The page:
This is a new semi-weekly column from Leitch. It has words, and pictures. It's called Ten Humans Of The Week. It might or might not work. But here it is.
The most depressing thing I've read all week? This post by Anil Dash. Basically, he was traveling for a couple of weeks, away from the Web, TV, whatever, and he asked his readers, "What did I miss?" The response was chilling.
The overwhelming consensus? I didn't miss anything.. There were some funny and/or amusing replies in there, of course, (you're a clever bunch!) but for the most part, I was kind of disturbed at how few things that are truly significant happen in any given two-week period. There were the usual bevy of internet memes, some fussing over, of all things, a policy change at Facebook, and a couple of pop-culture items of note.
So, it's not exactly the most profound observation, and I'm far from the first to make it, but it's worth noting again: There isn't that much going on. While the constant flow of information is entertaining and addictive, it is, by overwhelming consensus, primarily filled with bits that are of little to no value. I'm recording this as much for my own future reference as for anyone else's.
I thought about this when I was reading this Slate piece about Twitter, which points out that even though it might be exciting when something big happens that makes Twitter look prescient, very rarely does anything big happen. This does not bother me about the Internet. It bothers me about life.
As we get older, we have so few moments of real consequence that we usually don't even notice them until they're long gone. I swear to God, 67 percent of conversations at parties in the last year have gone exactly like this:
Me: How's it going?
Other Person: Good, good.
Me: What's been going on? Haven't seen you in a while.
Other Person: Same shit.
Me:: Yeah, me too.
We have entered the Same Shit stage of our lives. I used to get this from my friends who married early, or had children young. Now I get it from everyone, and I give it to everyone. I might have to accept that the person I am now is the exact same person I will be 30 years from now. Same Shit. Happens to everybody.
You might say the Internet exacerbates the problem. I would argue that it distracts us from it. In the last two hours, I have seen Cats That Look Like Wilford Brimley, perused pictures of drunk/dead stuffed animals, enjoyed a Lego Camcorder and discovered retro Mac iPhone applications. Did any of this have a tangible effect on my life? Will I remember any of them by the time I finish this paragraph? No. But it sure did make the last two hours go faster.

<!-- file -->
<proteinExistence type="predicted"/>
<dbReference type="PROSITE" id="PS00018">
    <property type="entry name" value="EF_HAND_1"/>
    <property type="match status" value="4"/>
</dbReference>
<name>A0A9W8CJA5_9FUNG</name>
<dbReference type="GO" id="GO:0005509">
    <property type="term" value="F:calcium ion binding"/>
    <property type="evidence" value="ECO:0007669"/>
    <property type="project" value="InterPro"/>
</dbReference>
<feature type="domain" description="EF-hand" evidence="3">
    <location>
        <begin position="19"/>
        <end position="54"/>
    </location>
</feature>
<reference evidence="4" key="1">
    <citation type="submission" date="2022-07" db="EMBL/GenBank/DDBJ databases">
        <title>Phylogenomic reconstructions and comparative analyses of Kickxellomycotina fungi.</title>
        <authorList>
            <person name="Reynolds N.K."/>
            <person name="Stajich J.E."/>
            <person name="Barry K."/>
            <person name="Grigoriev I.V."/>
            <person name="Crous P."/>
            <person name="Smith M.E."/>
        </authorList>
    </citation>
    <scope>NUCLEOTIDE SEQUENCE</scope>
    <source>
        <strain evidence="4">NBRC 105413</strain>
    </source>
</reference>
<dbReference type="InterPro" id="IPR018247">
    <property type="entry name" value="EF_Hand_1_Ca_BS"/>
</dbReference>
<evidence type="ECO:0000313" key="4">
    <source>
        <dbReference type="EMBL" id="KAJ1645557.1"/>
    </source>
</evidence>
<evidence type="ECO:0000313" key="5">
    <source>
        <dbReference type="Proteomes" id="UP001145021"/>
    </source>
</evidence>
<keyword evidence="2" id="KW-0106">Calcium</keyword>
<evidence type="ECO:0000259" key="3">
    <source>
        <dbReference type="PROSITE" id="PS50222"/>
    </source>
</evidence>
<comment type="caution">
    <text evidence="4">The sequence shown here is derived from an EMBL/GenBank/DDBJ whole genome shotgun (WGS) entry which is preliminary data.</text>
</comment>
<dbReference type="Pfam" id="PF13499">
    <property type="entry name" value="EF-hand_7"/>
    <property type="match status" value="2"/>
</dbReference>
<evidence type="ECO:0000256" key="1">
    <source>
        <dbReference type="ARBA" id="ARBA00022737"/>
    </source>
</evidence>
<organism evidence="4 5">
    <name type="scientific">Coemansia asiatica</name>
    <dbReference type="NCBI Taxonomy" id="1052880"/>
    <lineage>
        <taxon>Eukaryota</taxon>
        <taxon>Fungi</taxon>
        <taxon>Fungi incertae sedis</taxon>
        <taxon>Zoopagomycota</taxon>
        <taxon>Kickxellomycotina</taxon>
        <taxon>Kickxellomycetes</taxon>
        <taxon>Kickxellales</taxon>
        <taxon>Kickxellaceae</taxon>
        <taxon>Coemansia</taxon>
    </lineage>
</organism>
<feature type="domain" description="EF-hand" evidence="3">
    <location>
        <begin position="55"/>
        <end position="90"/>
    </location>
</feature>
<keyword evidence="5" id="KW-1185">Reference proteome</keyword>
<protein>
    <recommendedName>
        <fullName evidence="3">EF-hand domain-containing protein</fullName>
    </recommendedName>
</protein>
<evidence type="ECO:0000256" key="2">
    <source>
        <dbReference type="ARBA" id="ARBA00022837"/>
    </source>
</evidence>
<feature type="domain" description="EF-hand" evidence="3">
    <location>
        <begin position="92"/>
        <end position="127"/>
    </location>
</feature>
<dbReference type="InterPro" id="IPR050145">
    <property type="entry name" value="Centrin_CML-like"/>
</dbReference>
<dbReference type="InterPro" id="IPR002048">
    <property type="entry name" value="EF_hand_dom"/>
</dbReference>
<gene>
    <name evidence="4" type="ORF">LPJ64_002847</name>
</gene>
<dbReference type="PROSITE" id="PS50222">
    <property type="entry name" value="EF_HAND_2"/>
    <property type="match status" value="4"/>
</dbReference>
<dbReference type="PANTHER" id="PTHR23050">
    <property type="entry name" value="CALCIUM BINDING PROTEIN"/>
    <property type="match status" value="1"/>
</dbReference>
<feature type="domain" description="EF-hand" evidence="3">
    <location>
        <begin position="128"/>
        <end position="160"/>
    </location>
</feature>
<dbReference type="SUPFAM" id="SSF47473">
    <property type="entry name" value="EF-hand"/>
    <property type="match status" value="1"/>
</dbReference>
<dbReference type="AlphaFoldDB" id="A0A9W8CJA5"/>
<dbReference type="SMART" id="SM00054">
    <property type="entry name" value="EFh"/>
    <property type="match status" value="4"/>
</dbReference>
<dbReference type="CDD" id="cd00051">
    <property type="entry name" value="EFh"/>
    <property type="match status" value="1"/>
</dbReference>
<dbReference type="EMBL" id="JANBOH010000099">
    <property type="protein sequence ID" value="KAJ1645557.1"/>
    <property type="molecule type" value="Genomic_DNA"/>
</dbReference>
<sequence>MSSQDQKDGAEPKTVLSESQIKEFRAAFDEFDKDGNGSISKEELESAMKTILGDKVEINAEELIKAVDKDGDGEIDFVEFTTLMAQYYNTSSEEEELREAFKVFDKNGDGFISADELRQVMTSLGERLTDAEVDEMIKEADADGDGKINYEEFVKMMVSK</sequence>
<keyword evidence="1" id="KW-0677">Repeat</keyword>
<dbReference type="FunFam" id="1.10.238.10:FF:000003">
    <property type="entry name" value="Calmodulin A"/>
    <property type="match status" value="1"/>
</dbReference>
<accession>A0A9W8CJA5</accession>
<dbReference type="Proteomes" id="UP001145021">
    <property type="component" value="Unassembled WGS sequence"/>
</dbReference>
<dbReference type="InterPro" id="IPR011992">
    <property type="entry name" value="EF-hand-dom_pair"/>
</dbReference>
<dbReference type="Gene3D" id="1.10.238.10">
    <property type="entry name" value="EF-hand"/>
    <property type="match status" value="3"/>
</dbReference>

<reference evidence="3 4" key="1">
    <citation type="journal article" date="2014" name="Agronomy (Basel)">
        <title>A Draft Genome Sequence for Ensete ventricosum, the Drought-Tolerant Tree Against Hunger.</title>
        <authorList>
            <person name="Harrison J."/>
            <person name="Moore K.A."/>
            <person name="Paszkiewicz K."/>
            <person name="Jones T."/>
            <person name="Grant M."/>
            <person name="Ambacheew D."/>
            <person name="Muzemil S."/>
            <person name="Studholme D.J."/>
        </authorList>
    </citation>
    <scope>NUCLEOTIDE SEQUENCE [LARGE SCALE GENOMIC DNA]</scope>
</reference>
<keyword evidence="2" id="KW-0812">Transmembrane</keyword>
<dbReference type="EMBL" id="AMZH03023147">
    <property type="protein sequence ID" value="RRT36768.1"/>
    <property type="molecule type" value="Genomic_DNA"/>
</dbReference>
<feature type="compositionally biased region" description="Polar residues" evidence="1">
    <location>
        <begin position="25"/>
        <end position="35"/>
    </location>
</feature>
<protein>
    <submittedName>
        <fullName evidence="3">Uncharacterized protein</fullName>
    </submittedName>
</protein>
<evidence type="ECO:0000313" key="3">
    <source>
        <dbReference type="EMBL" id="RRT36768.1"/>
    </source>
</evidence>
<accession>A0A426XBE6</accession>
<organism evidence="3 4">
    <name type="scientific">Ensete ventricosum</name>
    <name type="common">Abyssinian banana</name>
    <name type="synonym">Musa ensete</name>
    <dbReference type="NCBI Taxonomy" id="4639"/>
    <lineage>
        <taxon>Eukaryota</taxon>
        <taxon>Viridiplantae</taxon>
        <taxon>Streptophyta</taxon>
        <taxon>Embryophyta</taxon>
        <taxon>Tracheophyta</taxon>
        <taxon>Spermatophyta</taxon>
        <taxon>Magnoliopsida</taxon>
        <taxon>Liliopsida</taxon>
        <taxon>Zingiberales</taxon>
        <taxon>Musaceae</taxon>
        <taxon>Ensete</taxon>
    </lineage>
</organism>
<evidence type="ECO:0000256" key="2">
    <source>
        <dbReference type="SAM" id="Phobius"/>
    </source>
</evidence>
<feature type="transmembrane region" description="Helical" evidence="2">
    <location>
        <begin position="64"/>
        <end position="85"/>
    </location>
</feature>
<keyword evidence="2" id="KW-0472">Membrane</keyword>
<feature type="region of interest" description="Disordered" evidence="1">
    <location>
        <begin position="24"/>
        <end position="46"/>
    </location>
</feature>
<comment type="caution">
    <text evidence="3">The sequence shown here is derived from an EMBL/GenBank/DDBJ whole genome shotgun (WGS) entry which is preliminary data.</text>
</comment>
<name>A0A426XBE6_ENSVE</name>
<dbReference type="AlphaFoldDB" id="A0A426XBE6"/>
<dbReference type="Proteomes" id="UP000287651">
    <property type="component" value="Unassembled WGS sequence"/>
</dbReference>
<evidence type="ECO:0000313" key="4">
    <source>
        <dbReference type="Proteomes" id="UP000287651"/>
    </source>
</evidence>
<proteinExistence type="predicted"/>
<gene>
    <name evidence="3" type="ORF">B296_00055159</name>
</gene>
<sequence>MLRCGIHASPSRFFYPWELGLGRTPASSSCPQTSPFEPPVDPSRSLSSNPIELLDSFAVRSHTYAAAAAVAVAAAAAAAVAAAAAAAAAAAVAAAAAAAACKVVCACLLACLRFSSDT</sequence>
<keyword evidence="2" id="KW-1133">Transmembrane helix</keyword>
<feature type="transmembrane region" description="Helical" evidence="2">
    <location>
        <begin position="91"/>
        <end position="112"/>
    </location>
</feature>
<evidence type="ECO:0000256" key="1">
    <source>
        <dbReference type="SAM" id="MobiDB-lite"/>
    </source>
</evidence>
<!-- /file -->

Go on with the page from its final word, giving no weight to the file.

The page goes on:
So: Thanks, Internet. You continue to be the motorized walkway easing our brisk glide toward death. It's so much easier than actually walking there ourselves.
Frank Caliendo. It is telling that in the world of actual entertainment, Frank Caliendo is a guy who can't keep a show on the air. In the world of sports, he is the Funniest Human Being Alive. I know, I like to think I'm fancy pants entertainment writer guy, fine, but honestly, our sports media is entirely to blame for Frank Caliendo. The rest of earth thinks he's a fat Rich Little, but, man, Terry Bradshaw and John Saunders just think he's uproarious! I would say that Caliendo is destined to just host the ESPYs every year, but honestly? Look at the ESPY hosts. He's not even qualified to do that! By the way, take a look at that ESPY Wikipedia page. It's enormous, and deep, and awfully well researched. (There's intricate detail on how voting works for the Best Outdoor Sportsman ESPY.) Anybody who claims that sports bloggers have too much time on their hands should look at the people who diligently update the Wikipedia pages for the ESPY Awards. I cannot fathom of a more pointless activity. We must document what happened for future generations!